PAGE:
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Incentives in the workplace?

 
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sixthchild



Joined: 18 Apr 2012
Posts: 276
Location: East of Eden

PostPosted: Tue Oct 09, 2012 11:42 am    Post subject: Incentives in the workplace? Reply with quote

There was a time not so long ago, when schools would dangle all sorts of extra perks and goodies to get the foreign teachers recruited, free accomodation, above average salary, flights home, yearly bonus, trips away on school expense, etc, etc, nowadays you are hard pushed to find anywhere that will offer more than the monthly salary and a daily attack on your digestive system in the form of their unappetising and tasteless excuse for food.

So does the place you work at offer anything in the way of incentives/perks/extras, call them what you will in the vain hope it may make you stay just a bit longer until they can find more fresh, naive, meat to take your place!
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sixthchild



Joined: 18 Apr 2012
Posts: 276
Location: East of Eden

PostPosted: Fri Oct 12, 2012 7:40 am    Post subject: Reply with quote

Totally amazing! After 50+ views no-one has anything to report, clearly the situation is worse than I thought, clearly we are under selling our selves or we don't think we are worth very much!

Don't see how we can preach any kind of professionalism if we don't think we are worthy of a good employment package.
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lucia79



Joined: 18 Jun 2011
Posts: 156

PostPosted: Mon Oct 22, 2012 7:55 pm    Post subject: Reply with quote

Does glassfuls of tea and biscuits count? Laughing
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delal



Joined: 04 Oct 2005
Posts: 222
Location: N Turkey

PostPosted: Sun Oct 28, 2012 3:03 pm    Post subject: Forget incentives=decent pay please Reply with quote

Forget incentives-I've just discovered that teachers at two schools are earning 1000 tl more than me a month (for the same job and hours) and that one at another, who isn't even qualified to teach, is getting 500 tl more a month Mad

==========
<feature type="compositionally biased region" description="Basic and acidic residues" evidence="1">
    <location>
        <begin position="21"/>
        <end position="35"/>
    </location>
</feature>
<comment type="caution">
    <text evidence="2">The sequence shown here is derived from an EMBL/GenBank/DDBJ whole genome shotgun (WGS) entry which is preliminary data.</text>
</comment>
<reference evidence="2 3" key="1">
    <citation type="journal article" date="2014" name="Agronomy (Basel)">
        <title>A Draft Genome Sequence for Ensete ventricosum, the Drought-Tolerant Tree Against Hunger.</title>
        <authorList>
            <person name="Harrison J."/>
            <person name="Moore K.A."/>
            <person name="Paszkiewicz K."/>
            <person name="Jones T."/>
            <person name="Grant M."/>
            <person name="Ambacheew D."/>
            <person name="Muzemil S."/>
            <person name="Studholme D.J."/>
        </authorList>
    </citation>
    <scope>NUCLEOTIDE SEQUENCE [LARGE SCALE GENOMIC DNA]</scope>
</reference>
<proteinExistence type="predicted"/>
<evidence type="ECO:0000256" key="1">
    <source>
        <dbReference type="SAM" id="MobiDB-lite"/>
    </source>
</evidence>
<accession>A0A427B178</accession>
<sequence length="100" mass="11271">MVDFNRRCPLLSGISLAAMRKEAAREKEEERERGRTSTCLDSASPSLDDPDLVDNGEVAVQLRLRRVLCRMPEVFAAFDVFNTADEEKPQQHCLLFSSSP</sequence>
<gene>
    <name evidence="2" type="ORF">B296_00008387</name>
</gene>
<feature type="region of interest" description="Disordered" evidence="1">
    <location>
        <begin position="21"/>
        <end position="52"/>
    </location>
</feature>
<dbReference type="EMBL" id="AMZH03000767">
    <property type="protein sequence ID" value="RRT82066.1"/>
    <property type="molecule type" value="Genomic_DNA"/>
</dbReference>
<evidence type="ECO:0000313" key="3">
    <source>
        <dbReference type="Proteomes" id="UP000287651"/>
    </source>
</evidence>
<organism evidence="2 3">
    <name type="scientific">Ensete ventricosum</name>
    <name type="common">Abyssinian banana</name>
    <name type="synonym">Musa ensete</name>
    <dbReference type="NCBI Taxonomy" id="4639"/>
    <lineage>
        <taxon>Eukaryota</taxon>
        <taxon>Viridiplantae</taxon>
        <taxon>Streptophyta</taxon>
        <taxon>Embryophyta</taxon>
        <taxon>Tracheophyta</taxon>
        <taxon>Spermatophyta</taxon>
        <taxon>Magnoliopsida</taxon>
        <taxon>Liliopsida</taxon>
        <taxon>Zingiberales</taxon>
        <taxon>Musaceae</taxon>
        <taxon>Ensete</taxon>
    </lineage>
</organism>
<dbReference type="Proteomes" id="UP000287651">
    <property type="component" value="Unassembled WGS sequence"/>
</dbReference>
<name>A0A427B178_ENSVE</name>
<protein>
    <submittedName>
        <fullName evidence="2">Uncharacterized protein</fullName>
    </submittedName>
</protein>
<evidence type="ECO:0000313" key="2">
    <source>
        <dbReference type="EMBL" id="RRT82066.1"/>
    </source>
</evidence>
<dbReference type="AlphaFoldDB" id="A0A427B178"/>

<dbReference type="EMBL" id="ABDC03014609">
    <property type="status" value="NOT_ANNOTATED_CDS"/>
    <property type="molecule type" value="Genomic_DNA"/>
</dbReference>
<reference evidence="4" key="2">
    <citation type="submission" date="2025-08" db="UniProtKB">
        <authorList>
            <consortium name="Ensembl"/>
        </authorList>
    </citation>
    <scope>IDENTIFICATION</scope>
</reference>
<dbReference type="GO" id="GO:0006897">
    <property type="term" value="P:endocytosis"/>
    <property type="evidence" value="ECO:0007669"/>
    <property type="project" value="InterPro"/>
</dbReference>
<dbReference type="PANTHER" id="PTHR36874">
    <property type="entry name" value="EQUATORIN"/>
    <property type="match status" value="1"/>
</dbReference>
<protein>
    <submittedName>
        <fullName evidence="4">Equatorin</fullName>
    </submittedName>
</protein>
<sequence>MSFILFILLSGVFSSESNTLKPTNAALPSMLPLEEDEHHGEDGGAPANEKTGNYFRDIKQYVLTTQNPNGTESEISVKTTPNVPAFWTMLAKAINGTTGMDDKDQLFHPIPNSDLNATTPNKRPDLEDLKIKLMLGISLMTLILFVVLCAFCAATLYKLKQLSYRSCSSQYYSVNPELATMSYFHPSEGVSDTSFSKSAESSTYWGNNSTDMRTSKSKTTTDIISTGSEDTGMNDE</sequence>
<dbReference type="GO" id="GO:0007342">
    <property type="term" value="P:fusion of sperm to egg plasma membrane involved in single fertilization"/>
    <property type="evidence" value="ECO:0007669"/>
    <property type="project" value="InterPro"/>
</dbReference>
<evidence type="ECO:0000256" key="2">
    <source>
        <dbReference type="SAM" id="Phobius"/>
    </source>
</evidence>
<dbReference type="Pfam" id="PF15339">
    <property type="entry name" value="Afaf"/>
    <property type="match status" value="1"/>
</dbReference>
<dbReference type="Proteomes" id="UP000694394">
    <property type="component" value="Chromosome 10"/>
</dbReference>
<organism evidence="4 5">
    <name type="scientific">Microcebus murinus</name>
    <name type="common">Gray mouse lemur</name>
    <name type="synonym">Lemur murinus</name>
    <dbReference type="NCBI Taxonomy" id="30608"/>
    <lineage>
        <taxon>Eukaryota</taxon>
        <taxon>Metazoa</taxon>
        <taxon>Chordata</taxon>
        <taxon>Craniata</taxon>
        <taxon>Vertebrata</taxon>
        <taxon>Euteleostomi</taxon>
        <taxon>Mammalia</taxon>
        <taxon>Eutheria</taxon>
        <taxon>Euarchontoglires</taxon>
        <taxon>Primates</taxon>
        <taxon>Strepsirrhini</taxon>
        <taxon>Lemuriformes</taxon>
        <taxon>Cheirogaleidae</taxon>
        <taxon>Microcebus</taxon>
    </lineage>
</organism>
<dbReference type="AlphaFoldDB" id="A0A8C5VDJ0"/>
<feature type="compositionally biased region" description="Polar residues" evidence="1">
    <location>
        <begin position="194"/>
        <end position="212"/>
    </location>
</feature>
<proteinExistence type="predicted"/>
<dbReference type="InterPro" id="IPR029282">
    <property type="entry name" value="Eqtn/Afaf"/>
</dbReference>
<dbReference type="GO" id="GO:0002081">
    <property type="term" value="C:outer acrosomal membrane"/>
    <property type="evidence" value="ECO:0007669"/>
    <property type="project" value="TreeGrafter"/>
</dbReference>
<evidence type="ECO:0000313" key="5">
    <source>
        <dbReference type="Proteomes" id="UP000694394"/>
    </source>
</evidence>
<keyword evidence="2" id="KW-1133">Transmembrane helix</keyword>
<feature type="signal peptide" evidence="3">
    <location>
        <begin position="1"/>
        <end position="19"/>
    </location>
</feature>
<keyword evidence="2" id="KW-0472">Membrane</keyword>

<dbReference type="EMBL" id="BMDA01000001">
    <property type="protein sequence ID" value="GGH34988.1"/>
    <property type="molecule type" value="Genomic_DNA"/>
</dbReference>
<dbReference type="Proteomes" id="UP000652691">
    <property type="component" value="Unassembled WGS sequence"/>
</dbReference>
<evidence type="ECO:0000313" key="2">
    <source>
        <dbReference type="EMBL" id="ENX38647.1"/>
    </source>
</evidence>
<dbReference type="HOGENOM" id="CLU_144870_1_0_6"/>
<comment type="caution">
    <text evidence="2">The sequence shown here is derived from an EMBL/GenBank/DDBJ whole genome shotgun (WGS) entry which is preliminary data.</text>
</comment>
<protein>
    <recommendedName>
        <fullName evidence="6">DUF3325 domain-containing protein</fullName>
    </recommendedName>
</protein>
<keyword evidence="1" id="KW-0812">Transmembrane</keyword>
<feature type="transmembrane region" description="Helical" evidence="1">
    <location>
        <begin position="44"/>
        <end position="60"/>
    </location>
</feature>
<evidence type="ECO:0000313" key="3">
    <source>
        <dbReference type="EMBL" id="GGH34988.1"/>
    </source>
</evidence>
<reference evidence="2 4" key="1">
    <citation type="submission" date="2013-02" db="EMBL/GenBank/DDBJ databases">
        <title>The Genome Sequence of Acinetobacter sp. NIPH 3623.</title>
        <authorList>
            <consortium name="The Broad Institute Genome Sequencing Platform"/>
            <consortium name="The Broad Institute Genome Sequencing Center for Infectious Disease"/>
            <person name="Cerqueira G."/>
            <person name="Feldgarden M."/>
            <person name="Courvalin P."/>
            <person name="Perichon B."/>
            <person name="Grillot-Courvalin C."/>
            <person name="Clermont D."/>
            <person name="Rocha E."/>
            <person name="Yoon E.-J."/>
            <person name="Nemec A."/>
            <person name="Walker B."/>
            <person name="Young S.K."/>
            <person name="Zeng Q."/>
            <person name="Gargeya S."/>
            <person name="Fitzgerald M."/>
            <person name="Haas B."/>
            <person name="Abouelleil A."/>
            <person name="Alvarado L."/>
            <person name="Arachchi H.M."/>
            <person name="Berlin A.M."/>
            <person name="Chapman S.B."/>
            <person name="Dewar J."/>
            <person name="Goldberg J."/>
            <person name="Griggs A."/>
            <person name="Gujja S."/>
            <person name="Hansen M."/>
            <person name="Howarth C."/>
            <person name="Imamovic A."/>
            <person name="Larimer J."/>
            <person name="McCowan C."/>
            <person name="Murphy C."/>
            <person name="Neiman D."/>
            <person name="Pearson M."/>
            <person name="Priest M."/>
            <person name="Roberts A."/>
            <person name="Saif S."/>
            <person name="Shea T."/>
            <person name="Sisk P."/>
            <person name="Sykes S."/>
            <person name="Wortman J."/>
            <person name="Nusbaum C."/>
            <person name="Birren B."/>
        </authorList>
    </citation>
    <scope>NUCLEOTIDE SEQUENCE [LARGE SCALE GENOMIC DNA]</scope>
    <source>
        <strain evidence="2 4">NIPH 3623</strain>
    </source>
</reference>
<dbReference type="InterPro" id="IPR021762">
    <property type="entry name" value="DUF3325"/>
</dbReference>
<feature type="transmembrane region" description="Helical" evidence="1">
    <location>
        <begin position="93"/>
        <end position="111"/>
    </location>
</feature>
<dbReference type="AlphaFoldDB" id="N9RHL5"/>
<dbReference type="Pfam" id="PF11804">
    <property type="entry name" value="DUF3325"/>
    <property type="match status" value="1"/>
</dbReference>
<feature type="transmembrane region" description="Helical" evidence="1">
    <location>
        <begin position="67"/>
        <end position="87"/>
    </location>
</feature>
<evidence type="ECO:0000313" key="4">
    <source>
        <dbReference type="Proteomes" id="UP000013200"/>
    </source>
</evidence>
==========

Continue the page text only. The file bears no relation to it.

Guess who's going to change schools at the end of this academic year...
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sixthchild



Joined: 18 Apr 2012
Posts: 276
Location: East of Eden

PostPosted: Thu Nov 01, 2012 9:36 am    Post subject: Reply with quote

Well yeah, that happens--- a lot, and its either because you didn't sell yourself very well or they didn't think you were worth more, same thing basically, just different perseptives. I work with two young ladies who are native speakers and they (imho) have a more challenging task to face on a daily basis, yet they earn half my salary, subcontracted by a language school and getting royally seen to.
Now if we hop over to the job page and hey-presto something is on offer at of all places good ole Giziantep and just look at those incentives, paid in dollars, accomodation, meals, flights,transportation, now that is a job worth applying for. Only problem they don't answer the e-mails I sent em!!!!
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delal



Joined: 04 Oct 2005
Posts: 222
Location: N Turkey

PostPosted: Thu Nov 01, 2012 6:07 pm    Post subject: er Reply with quote